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  A6M3 Model 32 Zero Manufacture Number 3030 Tail Q-102
2nd Kōkūtai

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US Army December 1942

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US Army December 1942

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US Army January 8, 1943

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US Army January 1943

Aircraft History
Built by Mitsubishi on June 30, 1942. Delivered to the Imperial Japanese Navy (IJN) as A6M3 Model 32 Zero Manufacture Number 3030. Painted overall gray with a black cowling. Assigned Houkoku Number 872 (presentation number) on the left side of the fuselage, indicating the aircraft was donated by a civilian volunteer group in Japan. Assigned to the 2nd Kokutai. Tail code Q-102.

Wartime History
On August 26, 1942 took off from Buna Airfield during the early morning piloted by P. O. Kazuo Tsunoda to defend the area against fourteen P-400 Airacobras from the 35th Fighter Group escorting seven B-26 Marauders from the 19th Bombardment Squadron on a bombing mission against the airfield. Around 7:00am, a dogfight unfolded above the airfield. This Zero was damaged by gunfire from the Airacobras but managed to land safely back at Buna Airfield.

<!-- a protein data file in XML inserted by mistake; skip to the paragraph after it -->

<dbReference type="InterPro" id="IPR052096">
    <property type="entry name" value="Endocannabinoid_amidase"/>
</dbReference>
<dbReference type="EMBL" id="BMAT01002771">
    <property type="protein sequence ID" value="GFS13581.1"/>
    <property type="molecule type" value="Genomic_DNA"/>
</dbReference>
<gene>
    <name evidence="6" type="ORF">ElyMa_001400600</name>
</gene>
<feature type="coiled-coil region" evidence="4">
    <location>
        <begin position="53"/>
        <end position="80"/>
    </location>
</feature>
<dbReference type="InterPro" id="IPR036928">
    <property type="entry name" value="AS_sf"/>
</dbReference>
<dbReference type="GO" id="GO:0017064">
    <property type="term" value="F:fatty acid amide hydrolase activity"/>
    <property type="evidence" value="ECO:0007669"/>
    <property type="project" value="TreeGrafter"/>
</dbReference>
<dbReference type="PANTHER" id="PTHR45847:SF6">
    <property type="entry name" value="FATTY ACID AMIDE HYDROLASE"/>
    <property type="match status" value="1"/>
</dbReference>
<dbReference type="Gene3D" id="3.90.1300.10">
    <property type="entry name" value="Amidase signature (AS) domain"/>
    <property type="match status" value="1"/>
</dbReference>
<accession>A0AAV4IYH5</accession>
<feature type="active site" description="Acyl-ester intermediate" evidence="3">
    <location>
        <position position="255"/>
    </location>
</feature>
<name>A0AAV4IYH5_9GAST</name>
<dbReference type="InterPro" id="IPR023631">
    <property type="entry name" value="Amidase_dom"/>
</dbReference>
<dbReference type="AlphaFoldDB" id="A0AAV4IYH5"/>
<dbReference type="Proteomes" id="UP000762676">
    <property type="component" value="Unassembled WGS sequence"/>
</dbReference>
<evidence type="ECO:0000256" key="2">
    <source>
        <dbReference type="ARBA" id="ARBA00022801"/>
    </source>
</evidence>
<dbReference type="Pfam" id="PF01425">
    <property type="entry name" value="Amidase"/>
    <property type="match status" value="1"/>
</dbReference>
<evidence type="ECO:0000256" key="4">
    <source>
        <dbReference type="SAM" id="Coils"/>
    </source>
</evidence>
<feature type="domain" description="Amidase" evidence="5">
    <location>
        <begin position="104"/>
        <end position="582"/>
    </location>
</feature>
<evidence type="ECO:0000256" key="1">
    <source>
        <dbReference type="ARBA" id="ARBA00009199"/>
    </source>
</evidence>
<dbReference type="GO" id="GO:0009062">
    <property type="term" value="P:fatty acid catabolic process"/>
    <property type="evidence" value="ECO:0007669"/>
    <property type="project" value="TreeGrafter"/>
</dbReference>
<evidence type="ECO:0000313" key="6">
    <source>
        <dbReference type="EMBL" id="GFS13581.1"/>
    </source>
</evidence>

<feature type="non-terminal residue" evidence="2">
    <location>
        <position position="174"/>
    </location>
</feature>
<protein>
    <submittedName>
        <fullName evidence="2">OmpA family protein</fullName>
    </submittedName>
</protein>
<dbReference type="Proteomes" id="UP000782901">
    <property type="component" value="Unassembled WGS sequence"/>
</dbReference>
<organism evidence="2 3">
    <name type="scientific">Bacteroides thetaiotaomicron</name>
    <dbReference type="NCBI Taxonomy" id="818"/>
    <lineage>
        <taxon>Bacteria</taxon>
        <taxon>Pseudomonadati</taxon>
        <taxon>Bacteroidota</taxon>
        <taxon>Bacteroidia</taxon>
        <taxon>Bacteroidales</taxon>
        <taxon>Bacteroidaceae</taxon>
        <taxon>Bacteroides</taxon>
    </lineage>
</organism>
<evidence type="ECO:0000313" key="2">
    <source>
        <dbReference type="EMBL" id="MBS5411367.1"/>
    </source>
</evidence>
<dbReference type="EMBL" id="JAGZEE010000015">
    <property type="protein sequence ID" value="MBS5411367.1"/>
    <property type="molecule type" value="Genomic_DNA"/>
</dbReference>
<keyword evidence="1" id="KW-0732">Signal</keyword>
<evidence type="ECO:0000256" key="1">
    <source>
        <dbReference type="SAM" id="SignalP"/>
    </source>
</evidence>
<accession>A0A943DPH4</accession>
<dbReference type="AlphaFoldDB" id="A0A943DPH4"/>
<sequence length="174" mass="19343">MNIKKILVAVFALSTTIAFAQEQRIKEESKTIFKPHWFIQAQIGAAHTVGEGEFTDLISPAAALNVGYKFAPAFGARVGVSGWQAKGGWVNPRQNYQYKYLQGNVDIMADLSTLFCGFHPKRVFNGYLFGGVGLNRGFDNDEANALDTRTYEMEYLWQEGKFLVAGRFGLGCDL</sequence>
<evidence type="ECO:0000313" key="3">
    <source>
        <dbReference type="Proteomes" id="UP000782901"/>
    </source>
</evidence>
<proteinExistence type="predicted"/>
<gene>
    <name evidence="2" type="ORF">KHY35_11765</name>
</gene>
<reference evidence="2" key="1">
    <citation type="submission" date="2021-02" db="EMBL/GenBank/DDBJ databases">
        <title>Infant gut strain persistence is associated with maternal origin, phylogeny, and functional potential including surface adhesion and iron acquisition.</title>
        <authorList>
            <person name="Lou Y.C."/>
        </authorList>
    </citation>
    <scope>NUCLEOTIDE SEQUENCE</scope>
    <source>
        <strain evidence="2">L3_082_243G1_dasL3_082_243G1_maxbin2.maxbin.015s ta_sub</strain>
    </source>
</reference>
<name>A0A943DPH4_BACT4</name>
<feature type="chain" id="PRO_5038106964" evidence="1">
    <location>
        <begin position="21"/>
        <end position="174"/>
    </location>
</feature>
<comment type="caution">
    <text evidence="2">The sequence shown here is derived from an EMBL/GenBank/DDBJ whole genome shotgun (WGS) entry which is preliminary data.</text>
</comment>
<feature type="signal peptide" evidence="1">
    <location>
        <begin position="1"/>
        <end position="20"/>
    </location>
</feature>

This Zero was parked at the edge of the runway at Buna Airfield and camouflaged with palm fronds and vegetation. No attempt was made by the Japanese to repair the Zero, strip it for spare parts or to destroy it before the Battle of Buna.

Likely, it was left near the runway to lure Allied fighters and bombers into bombing an already abandoned aircraft instead of targeting other area While parked, the tail section sustained damage from the concussion of an exploding aerial bomb that warped the fuselage skin.

On December 27, 1942, captured by the U. S. Army largely intact with the kunai grass growing around the wings and fuselage. This Zero was extensively photographed and examined by American and Australian troops.

During early January 1943, the engine was removed using an a-frame made from three coconut logs. Afterwards, the Zero was moved along with A6M3 3032 to the coast and loaded onto a barge and transported to Brisbane, arriving on February 19, 1943.

At Eagle Farm Airfield, the main fuselage and wing sections of this aircraft was selected as the most intact to repair as a flyable A6M3 Hamp (Hybrid).

Production figures of the Mitsubishi/Nakajima A6M Zero by Jim Long
Kodochosho, 2nd Kōkūtai, August 26, 1942
Technical Air Intelligence Report No. 163, Headquarters Allied Air Forces, Directorate of Intelligence, APO 925, Subject: Recovery and Reconstruction of Type 0 Mk 2 SSF HAP, 16 September 1943.
Yokoi Houkoku List
Revenge of the Red Raiders page 134 (photo)
Pacific Aircraft Wrecks page 12 (top photo)
Thanks to Jim Long for additional information

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Last Updated
January 31, 2018


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